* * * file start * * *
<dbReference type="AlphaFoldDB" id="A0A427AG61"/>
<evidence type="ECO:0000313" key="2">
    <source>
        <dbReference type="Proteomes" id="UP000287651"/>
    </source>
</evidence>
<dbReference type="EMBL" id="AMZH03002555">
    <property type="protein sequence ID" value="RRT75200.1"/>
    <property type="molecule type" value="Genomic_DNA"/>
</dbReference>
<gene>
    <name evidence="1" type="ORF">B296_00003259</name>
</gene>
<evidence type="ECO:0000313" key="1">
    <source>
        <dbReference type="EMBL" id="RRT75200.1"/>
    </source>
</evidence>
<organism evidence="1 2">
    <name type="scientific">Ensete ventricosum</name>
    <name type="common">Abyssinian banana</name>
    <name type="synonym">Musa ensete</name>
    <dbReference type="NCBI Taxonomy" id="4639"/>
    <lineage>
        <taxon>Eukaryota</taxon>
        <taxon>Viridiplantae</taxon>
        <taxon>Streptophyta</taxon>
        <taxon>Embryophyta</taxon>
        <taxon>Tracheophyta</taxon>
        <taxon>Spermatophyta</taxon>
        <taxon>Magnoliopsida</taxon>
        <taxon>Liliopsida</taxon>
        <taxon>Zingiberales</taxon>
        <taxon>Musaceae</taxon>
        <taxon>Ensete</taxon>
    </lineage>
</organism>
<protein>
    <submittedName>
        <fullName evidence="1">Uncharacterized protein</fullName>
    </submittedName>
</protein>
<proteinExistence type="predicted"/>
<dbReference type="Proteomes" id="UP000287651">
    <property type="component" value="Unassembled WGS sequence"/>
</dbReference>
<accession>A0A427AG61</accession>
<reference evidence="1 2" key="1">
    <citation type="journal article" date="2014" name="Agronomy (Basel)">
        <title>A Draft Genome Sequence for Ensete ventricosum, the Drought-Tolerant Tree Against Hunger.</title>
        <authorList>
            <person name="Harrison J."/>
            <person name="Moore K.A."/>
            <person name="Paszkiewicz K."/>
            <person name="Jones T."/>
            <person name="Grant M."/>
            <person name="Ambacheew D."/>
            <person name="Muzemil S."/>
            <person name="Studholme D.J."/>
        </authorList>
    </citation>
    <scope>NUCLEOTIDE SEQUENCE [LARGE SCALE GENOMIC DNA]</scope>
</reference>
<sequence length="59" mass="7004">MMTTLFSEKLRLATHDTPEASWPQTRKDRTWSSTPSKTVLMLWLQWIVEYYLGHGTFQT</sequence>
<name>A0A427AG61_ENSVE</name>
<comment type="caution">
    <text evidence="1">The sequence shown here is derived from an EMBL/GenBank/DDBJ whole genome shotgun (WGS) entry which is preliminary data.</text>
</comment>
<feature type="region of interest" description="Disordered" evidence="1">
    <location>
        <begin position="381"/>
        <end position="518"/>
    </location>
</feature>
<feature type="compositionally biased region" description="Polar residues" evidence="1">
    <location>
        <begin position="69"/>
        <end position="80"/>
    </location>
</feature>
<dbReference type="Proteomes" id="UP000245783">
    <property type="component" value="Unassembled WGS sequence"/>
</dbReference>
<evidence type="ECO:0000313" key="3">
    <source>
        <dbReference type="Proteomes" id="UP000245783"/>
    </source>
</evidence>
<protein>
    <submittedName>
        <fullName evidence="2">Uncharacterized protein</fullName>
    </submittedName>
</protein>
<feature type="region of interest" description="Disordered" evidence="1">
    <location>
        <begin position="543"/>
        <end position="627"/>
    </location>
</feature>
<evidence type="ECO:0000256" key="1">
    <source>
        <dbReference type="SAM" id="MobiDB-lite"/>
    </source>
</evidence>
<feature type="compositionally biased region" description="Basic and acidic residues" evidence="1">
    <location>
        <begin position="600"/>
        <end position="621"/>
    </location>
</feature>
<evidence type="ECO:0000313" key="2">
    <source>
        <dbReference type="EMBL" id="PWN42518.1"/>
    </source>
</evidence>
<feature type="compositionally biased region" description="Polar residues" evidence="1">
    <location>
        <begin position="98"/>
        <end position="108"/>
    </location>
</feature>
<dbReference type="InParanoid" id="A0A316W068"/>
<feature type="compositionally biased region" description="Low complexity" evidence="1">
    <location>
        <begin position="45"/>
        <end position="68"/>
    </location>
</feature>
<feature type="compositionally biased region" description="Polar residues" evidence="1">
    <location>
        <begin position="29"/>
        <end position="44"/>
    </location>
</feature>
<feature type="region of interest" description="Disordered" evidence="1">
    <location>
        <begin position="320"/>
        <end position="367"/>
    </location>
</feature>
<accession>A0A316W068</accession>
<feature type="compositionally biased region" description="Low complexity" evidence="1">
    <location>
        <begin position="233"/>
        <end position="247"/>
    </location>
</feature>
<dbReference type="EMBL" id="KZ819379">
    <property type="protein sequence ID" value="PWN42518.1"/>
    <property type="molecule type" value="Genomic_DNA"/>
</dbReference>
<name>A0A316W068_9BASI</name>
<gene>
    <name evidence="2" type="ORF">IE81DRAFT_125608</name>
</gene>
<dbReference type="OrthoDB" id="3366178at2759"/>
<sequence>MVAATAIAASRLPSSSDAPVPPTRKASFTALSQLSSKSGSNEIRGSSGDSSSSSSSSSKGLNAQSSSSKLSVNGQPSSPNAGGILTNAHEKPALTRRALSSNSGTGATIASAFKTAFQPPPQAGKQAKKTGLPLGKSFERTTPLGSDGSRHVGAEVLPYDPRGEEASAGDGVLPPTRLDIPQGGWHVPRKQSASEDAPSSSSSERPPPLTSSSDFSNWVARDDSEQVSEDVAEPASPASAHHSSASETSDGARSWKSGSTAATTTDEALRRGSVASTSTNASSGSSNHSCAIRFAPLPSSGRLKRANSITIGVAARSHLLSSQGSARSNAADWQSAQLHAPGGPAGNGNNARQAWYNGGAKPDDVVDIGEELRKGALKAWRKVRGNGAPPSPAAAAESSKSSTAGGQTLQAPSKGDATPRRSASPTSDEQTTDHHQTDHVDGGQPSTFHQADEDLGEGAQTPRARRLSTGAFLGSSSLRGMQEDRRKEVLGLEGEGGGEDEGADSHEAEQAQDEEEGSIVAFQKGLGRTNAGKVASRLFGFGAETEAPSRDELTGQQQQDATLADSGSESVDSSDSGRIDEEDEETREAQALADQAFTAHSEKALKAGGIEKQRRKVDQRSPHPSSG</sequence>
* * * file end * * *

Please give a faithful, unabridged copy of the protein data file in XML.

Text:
<dbReference type="AlphaFoldDB" id="A0A427AG61"/>
<evidence type="ECO:0000313" key="2">
    <source>
        <dbReference type="Proteomes" id="UP000287651"/>
    </source>
</evidence>
<dbReference type="EMBL" id="AMZH03002555">
    <property type="protein sequence ID" value="RRT75200.1"/>
    <property type="molecule type" value="Genomic_DNA"/>
</dbReference>
<gene>
    <name evidence="1" type="ORF">B296_00003259</name>
</gene>
<evidence type="ECO:0000313" key="1">
    <source>
        <dbReference type="EMBL" id="RRT75200.1"/>
    </source>
</evidence>
<organism evidence="1 2">
    <name type="scientific">Ensete ventricosum</name>
    <name type="common">Abyssinian banana</name>
    <name type="synonym">Musa ensete</name>
    <dbReference type="NCBI Taxonomy" id="4639"/>
    <lineage>
        <taxon>Eukaryota</taxon>
        <taxon>Viridiplantae</taxon>
        <taxon>Streptophyta</taxon>
        <taxon>Embryophyta</taxon>
        <taxon>Tracheophyta</taxon>
        <taxon>Spermatophyta</taxon>
        <taxon>Magnoliopsida</taxon>
        <taxon>Liliopsida</taxon>
        <taxon>Zingiberales</taxon>
        <taxon>Musaceae</taxon>
        <taxon>Ensete</taxon>
    </lineage>
</organism>
<protein>
    <submittedName>
        <fullName evidence="1">Uncharacterized protein</fullName>
    </submittedName>
</protein>
<proteinExistence type="predicted"/>
<dbReference type="Proteomes" id="UP000287651">
    <property type="component" value="Unassembled WGS sequence"/>
</dbReference>
<accession>A0A427AG61</accession>
<reference evidence="1 2" key="1">
    <citation type="journal article" date="2014" name="Agronomy (Basel)">
        <title>A Draft Genome Sequence for Ensete ventricosum, the Drought-Tolerant Tree Against Hunger.</title>
        <authorList>
            <person name="Harrison J."/>
            <person name="Moore K.A."/>
            <person name="Paszkiewicz K."/>
            <person name="Jones T."/>
            <person name="Grant M."/>
            <person name="Ambacheew D."/>
            <person name="Muzemil S."/>
            <person name="Studholme D.J."/>
        </authorList>
    </citation>
    <scope>NUCLEOTIDE SEQUENCE [LARGE SCALE GENOMIC DNA]</scope>
</reference>
<sequence length="59" mass="7004">MMTTLFSEKLRLATHDTPEASWPQTRKDRTWSSTPSKTVLMLWLQWIVEYYLGHGTFQT</sequence>
<name>A0A427AG61_ENSVE</name>
<comment type="caution">
    <text evidence="1">The sequence shown here is derived from an EMBL/GenBank/DDBJ whole genome shotgun (WGS) entry which is preliminary data.</text>
</comment>
<feature type="region of interest" description="Disordered" evidence="1">
    <location>
        <begin position="381"/>
        <end position="518"/>
    </location>
</feature>
<feature type="compositionally biased region" description="Polar residues" evidence="1">
    <location>
        <begin position="69"/>
        <end position="80"/>
    </location>
</feature>
<dbReference type="Proteomes" id="UP000245783">
    <property type="component" value="Unassembled WGS sequence"/>
</dbReference>
<evidence type="ECO:0000313" key="3">
    <source>
        <dbReference type="Proteomes" id="UP000245783"/>
    </source>
</evidence>
<protein>
    <submittedName>
        <fullName evidence="2">Uncharacterized protein</fullName>
    </submittedName>
</protein>
<feature type="region of interest" description="Disordered" evidence="1">
    <location>
        <begin position="543"/>
        <end position="627"/>
    </location>
</feature>
<evidence type="ECO:0000256" key="1">
    <source>
        <dbReference type="SAM" id="MobiDB-lite"/>
    </source>
</evidence>
<feature type="compositionally biased region" description="Basic and acidic residues" evidence="1">
    <location>
        <begin position="600"/>
        <end position="621"/>
    </location>
</feature>
<evidence type="ECO:0000313" key="2">
    <source>
        <dbReference type="EMBL" id="PWN42518.1"/>
    </source>
</evidence>
<feature type="compositionally biased region" description="Polar residues" evidence="1">
    <location>
        <begin position="98"/>
        <end position="108"/>
    </location>
</feature>
<dbReference type="InParanoid" id="A0A316W068"/>
<feature type="compositionally biased region" description="Low complexity" evidence="1">
    <location>
        <begin position="45"/>
        <end position="68"/>
    </location>
</feature>
<feature type="compositionally biased region" description="Polar residues" evidence="1">
    <location>
        <begin position="29"/>
        <end position="44"/>
    </location>
</feature>
<feature type="region of interest" description="Disordered" evidence="1">
    <location>
        <begin position="320"/>
        <end position="367"/>
    </location>
</feature>
<accession>A0A316W068</accession>
<feature type="compositionally biased region" description="Low complexity" evidence="1">
    <location>
        <begin position="233"/>
        <end position="247"/>
    </location>
</feature>
<dbReference type="EMBL" id="KZ819379">
    <property type="protein sequence ID" value="PWN42518.1"/>
    <property type="molecule type" value="Genomic_DNA"/>
</dbReference>
<name>A0A316W068_9BASI</name>
<gene>
    <name evidence="2" type="ORF">IE81DRAFT_125608</name>
</gene>
<dbReference type="OrthoDB" id="3366178at2759"/>
<sequence>MVAATAIAASRLPSSSDAPVPPTRKASFTALSQLSSKSGSNEIRGSSGDSSSSSSSSSKGLNAQSSSSKLSVNGQPSSPNAGGILTNAHEKPALTRRALSSNSGTGATIASAFKTAFQPPPQAGKQAKKTGLPLGKSFERTTPLGSDGSRHVGAEVLPYDPRGEEASAGDGVLPPTRLDIPQGGWHVPRKQSASEDAPSSSSSERPPPLTSSSDFSNWVARDDSEQVSEDVAEPASPASAHHSSASETSDGARSWKSGSTAATTTDEALRRGSVASTSTNASSGSSNHSCAIRFAPLPSSGRLKRANSITIGVAARSHLLSSQGSARSNAADWQSAQLHAPGGPAGNGNNARQAWYNGGAKPDDVVDIGEELRKGALKAWRKVRGNGAPPSPAAAAESSKSSTAGGQTLQAPSKGDATPRRSASPTSDEQTTDHHQTDHVDGGQPSTFHQADEDLGEGAQTPRARRLSTGAFLGSSSLRGMQEDRRKEVLGLEGEGGGEDEGADSHEAEQAQDEEEGSIVAFQKGLGRTNAGKVASRLFGFGAETEAPSRDELTGQQQQDATLADSGSESVDSSDSGRIDEEDEETREAQALADQAFTAHSEKALKAGGIEKQRRKVDQRSPHPSSG</sequence>